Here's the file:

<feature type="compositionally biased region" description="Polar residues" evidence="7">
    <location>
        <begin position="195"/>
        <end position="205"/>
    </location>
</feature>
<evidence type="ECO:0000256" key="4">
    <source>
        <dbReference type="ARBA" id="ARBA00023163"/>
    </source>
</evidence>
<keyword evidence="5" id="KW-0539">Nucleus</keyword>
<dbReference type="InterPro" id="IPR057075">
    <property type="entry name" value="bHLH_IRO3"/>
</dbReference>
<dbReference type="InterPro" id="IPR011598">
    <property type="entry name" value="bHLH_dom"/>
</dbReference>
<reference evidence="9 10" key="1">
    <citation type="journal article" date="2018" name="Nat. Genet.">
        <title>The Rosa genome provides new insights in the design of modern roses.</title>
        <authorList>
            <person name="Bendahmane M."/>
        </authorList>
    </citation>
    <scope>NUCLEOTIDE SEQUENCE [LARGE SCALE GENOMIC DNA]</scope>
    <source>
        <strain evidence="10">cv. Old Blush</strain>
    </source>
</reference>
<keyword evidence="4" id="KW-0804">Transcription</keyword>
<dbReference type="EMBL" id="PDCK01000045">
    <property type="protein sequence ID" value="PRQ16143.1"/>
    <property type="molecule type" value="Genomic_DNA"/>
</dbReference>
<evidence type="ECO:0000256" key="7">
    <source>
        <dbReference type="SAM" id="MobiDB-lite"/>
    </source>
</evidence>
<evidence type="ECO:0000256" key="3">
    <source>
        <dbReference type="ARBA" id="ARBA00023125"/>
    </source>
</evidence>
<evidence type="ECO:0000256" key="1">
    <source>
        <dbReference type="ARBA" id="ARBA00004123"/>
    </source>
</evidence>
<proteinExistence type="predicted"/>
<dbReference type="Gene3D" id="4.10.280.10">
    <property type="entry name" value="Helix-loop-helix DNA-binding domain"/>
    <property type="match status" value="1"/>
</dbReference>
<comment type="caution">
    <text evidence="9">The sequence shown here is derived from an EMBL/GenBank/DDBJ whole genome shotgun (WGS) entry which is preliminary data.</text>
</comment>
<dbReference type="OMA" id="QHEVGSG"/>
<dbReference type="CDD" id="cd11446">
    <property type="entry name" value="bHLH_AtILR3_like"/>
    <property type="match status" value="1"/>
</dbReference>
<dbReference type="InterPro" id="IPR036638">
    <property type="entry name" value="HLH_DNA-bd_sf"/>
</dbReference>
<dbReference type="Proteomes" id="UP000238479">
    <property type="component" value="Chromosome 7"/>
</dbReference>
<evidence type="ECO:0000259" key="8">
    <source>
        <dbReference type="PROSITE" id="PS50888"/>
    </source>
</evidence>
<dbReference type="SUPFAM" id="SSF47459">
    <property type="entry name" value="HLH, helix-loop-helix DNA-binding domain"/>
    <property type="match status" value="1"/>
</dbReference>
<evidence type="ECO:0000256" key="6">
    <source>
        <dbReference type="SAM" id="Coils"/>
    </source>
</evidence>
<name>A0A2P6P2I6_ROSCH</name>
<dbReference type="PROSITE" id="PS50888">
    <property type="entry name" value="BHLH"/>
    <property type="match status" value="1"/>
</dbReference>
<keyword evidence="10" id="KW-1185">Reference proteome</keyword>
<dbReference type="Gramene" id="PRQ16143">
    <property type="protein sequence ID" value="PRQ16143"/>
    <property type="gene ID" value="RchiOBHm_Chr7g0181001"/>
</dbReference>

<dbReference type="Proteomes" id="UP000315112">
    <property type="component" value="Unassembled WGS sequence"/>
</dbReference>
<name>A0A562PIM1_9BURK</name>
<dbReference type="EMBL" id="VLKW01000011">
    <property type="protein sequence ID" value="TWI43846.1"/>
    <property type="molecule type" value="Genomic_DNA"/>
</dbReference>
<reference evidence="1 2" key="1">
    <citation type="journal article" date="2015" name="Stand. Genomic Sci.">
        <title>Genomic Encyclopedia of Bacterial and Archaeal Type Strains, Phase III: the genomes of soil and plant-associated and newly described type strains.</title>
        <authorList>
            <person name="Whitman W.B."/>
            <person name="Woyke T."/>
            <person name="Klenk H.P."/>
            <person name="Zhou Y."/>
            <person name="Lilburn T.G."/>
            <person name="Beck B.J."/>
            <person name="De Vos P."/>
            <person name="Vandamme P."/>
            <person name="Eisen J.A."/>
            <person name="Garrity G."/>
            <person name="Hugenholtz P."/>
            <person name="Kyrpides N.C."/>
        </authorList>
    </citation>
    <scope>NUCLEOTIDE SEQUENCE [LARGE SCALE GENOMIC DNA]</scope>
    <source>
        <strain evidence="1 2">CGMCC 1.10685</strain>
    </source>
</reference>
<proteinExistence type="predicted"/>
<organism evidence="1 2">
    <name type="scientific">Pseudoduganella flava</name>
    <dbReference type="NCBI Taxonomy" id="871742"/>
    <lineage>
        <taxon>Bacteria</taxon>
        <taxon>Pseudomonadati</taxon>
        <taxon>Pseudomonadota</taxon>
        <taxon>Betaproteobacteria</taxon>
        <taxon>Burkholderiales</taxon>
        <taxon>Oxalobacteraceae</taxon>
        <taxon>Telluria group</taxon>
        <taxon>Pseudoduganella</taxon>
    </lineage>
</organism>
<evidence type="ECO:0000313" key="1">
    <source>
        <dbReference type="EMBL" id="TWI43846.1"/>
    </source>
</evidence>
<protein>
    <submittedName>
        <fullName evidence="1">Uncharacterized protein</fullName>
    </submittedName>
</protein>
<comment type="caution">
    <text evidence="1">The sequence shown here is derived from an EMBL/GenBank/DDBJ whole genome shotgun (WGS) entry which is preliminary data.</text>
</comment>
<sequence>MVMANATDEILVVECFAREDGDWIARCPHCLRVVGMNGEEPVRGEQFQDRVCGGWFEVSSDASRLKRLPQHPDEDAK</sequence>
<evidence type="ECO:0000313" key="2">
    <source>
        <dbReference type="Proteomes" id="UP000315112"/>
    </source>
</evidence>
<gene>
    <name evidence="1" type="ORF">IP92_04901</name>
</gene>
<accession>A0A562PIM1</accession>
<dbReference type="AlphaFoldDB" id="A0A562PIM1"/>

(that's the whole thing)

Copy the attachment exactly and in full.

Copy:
<feature type="compositionally biased region" description="Polar residues" evidence="7">
    <location>
        <begin position="195"/>
        <end position="205"/>
    </location>
</feature>
<evidence type="ECO:0000256" key="4">
    <source>
        <dbReference type="ARBA" id="ARBA00023163"/>
    </source>
</evidence>
<keyword evidence="5" id="KW-0539">Nucleus</keyword>
<dbReference type="InterPro" id="IPR057075">
    <property type="entry name" value="bHLH_IRO3"/>
</dbReference>
<dbReference type="InterPro" id="IPR011598">
    <property type="entry name" value="bHLH_dom"/>
</dbReference>
<reference evidence="9 10" key="1">
    <citation type="journal article" date="2018" name="Nat. Genet.">
        <title>The Rosa genome provides new insights in the design of modern roses.</title>
        <authorList>
            <person name="Bendahmane M."/>
        </authorList>
    </citation>
    <scope>NUCLEOTIDE SEQUENCE [LARGE SCALE GENOMIC DNA]</scope>
    <source>
        <strain evidence="10">cv. Old Blush</strain>
    </source>
</reference>
<keyword evidence="4" id="KW-0804">Transcription</keyword>
<dbReference type="EMBL" id="PDCK01000045">
    <property type="protein sequence ID" value="PRQ16143.1"/>
    <property type="molecule type" value="Genomic_DNA"/>
</dbReference>
<evidence type="ECO:0000256" key="7">
    <source>
        <dbReference type="SAM" id="MobiDB-lite"/>
    </source>
</evidence>
<evidence type="ECO:0000256" key="3">
    <source>
        <dbReference type="ARBA" id="ARBA00023125"/>
    </source>
</evidence>
<evidence type="ECO:0000256" key="1">
    <source>
        <dbReference type="ARBA" id="ARBA00004123"/>
    </source>
</evidence>
<proteinExistence type="predicted"/>
<dbReference type="Gene3D" id="4.10.280.10">
    <property type="entry name" value="Helix-loop-helix DNA-binding domain"/>
    <property type="match status" value="1"/>
</dbReference>
<comment type="caution">
    <text evidence="9">The sequence shown here is derived from an EMBL/GenBank/DDBJ whole genome shotgun (WGS) entry which is preliminary data.</text>
</comment>
<dbReference type="OMA" id="QHEVGSG"/>
<dbReference type="CDD" id="cd11446">
    <property type="entry name" value="bHLH_AtILR3_like"/>
    <property type="match status" value="1"/>
</dbReference>
<dbReference type="InterPro" id="IPR036638">
    <property type="entry name" value="HLH_DNA-bd_sf"/>
</dbReference>
<dbReference type="Proteomes" id="UP000238479">
    <property type="component" value="Chromosome 7"/>
</dbReference>
<evidence type="ECO:0000259" key="8">
    <source>
        <dbReference type="PROSITE" id="PS50888"/>
    </source>
</evidence>
<dbReference type="SUPFAM" id="SSF47459">
    <property type="entry name" value="HLH, helix-loop-helix DNA-binding domain"/>
    <property type="match status" value="1"/>
</dbReference>
<evidence type="ECO:0000256" key="6">
    <source>
        <dbReference type="SAM" id="Coils"/>
    </source>
</evidence>
<name>A0A2P6P2I6_ROSCH</name>
<dbReference type="PROSITE" id="PS50888">
    <property type="entry name" value="BHLH"/>
    <property type="match status" value="1"/>
</dbReference>
<keyword evidence="10" id="KW-1185">Reference proteome</keyword>
<dbReference type="Gramene" id="PRQ16143">
    <property type="protein sequence ID" value="PRQ16143"/>
    <property type="gene ID" value="RchiOBHm_Chr7g0181001"/>
</dbReference>

<dbReference type="Proteomes" id="UP000315112">
    <property type="component" value="Unassembled WGS sequence"/>
</dbReference>
<name>A0A562PIM1_9BURK</name>
<dbReference type="EMBL" id="VLKW01000011">
    <property type="protein sequence ID" value="TWI43846.1"/>
    <property type="molecule type" value="Genomic_DNA"/>
</dbReference>
<reference evidence="1 2" key="1">
    <citation type="journal article" date="2015" name="Stand. Genomic Sci.">
        <title>Genomic Encyclopedia of Bacterial and Archaeal Type Strains, Phase III: the genomes of soil and plant-associated and newly described type strains.</title>
        <authorList>
            <person name="Whitman W.B."/>
            <person name="Woyke T."/>
            <person name="Klenk H.P."/>
            <person name="Zhou Y."/>
            <person name="Lilburn T.G."/>
            <person name="Beck B.J."/>
            <person name="De Vos P."/>
            <person name="Vandamme P."/>
            <person name="Eisen J.A."/>
            <person name="Garrity G."/>
            <person name="Hugenholtz P."/>
            <person name="Kyrpides N.C."/>
        </authorList>
    </citation>
    <scope>NUCLEOTIDE SEQUENCE [LARGE SCALE GENOMIC DNA]</scope>
    <source>
        <strain evidence="1 2">CGMCC 1.10685</strain>
    </source>
</reference>
<proteinExistence type="predicted"/>
<organism evidence="1 2">
    <name type="scientific">Pseudoduganella flava</name>
    <dbReference type="NCBI Taxonomy" id="871742"/>
    <lineage>
        <taxon>Bacteria</taxon>
        <taxon>Pseudomonadati</taxon>
        <taxon>Pseudomonadota</taxon>
        <taxon>Betaproteobacteria</taxon>
        <taxon>Burkholderiales</taxon>
        <taxon>Oxalobacteraceae</taxon>
        <taxon>Telluria group</taxon>
        <taxon>Pseudoduganella</taxon>
    </lineage>
</organism>
<evidence type="ECO:0000313" key="1">
    <source>
        <dbReference type="EMBL" id="TWI43846.1"/>
    </source>
</evidence>
<protein>
    <submittedName>
        <fullName evidence="1">Uncharacterized protein</fullName>
    </submittedName>
</protein>
<comment type="caution">
    <text evidence="1">The sequence shown here is derived from an EMBL/GenBank/DDBJ whole genome shotgun (WGS) entry which is preliminary data.</text>
</comment>
<sequence>MVMANATDEILVVECFAREDGDWIARCPHCLRVVGMNGEEPVRGEQFQDRVCGGWFEVSSDASRLKRLPQHPDEDAK</sequence>
<evidence type="ECO:0000313" key="2">
    <source>
        <dbReference type="Proteomes" id="UP000315112"/>
    </source>
</evidence>
<gene>
    <name evidence="1" type="ORF">IP92_04901</name>
</gene>
<accession>A0A562PIM1</accession>
<dbReference type="AlphaFoldDB" id="A0A562PIM1"/>